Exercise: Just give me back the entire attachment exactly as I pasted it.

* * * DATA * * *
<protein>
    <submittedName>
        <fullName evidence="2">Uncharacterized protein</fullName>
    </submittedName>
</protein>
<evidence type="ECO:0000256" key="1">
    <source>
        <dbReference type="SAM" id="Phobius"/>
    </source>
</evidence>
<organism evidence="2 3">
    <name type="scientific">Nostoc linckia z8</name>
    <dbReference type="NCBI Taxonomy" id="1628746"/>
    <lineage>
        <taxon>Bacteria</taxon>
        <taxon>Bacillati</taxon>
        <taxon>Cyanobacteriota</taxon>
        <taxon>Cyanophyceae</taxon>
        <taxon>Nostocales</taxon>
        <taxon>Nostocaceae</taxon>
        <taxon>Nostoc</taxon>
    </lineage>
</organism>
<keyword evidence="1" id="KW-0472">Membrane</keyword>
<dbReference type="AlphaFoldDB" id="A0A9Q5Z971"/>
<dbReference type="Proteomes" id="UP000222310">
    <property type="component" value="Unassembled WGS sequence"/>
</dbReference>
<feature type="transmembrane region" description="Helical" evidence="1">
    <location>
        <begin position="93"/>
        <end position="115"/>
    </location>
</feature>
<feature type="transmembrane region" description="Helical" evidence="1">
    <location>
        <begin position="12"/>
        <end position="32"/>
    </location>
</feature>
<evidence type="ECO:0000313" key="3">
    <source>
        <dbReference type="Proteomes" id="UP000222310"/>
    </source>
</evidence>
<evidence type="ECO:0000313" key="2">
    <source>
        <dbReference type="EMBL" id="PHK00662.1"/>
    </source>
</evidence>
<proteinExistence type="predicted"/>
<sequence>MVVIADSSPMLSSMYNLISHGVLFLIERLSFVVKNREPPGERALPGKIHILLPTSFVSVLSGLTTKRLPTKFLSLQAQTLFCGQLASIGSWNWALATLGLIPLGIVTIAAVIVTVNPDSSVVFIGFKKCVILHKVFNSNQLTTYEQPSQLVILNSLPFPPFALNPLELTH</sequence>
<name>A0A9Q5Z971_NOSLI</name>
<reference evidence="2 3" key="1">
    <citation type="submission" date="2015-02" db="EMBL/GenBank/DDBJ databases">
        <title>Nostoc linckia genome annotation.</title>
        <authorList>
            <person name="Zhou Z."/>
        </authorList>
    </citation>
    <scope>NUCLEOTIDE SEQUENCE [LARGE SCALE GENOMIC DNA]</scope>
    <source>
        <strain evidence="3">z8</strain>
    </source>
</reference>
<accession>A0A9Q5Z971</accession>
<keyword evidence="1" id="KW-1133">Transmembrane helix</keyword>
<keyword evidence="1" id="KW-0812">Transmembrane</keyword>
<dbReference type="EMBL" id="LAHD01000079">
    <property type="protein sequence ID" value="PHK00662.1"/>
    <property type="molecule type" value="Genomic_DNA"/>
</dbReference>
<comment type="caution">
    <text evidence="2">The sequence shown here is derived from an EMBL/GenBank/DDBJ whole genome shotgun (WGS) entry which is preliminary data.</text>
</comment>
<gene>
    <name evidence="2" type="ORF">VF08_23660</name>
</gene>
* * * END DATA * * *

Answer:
<protein>
    <submittedName>
        <fullName evidence="2">Uncharacterized protein</fullName>
    </submittedName>
</protein>
<evidence type="ECO:0000256" key="1">
    <source>
        <dbReference type="SAM" id="Phobius"/>
    </source>
</evidence>
<organism evidence="2 3">
    <name type="scientific">Nostoc linckia z8</name>
    <dbReference type="NCBI Taxonomy" id="1628746"/>
    <lineage>
        <taxon>Bacteria</taxon>
        <taxon>Bacillati</taxon>
        <taxon>Cyanobacteriota</taxon>
        <taxon>Cyanophyceae</taxon>
        <taxon>Nostocales</taxon>
        <taxon>Nostocaceae</taxon>
        <taxon>Nostoc</taxon>
    </lineage>
</organism>
<keyword evidence="1" id="KW-0472">Membrane</keyword>
<dbReference type="AlphaFoldDB" id="A0A9Q5Z971"/>
<dbReference type="Proteomes" id="UP000222310">
    <property type="component" value="Unassembled WGS sequence"/>
</dbReference>
<feature type="transmembrane region" description="Helical" evidence="1">
    <location>
        <begin position="93"/>
        <end position="115"/>
    </location>
</feature>
<feature type="transmembrane region" description="Helical" evidence="1">
    <location>
        <begin position="12"/>
        <end position="32"/>
    </location>
</feature>
<evidence type="ECO:0000313" key="3">
    <source>
        <dbReference type="Proteomes" id="UP000222310"/>
    </source>
</evidence>
<evidence type="ECO:0000313" key="2">
    <source>
        <dbReference type="EMBL" id="PHK00662.1"/>
    </source>
</evidence>
<proteinExistence type="predicted"/>
<sequence>MVVIADSSPMLSSMYNLISHGVLFLIERLSFVVKNREPPGERALPGKIHILLPTSFVSVLSGLTTKRLPTKFLSLQAQTLFCGQLASIGSWNWALATLGLIPLGIVTIAAVIVTVNPDSSVVFIGFKKCVILHKVFNSNQLTTYEQPSQLVILNSLPFPPFALNPLELTH</sequence>
<name>A0A9Q5Z971_NOSLI</name>
<reference evidence="2 3" key="1">
    <citation type="submission" date="2015-02" db="EMBL/GenBank/DDBJ databases">
        <title>Nostoc linckia genome annotation.</title>
        <authorList>
            <person name="Zhou Z."/>
        </authorList>
    </citation>
    <scope>NUCLEOTIDE SEQUENCE [LARGE SCALE GENOMIC DNA]</scope>
    <source>
        <strain evidence="3">z8</strain>
    </source>
</reference>
<accession>A0A9Q5Z971</accession>
<keyword evidence="1" id="KW-1133">Transmembrane helix</keyword>
<keyword evidence="1" id="KW-0812">Transmembrane</keyword>
<dbReference type="EMBL" id="LAHD01000079">
    <property type="protein sequence ID" value="PHK00662.1"/>
    <property type="molecule type" value="Genomic_DNA"/>
</dbReference>
<comment type="caution">
    <text evidence="2">The sequence shown here is derived from an EMBL/GenBank/DDBJ whole genome shotgun (WGS) entry which is preliminary data.</text>
</comment>
<gene>
    <name evidence="2" type="ORF">VF08_23660</name>
</gene>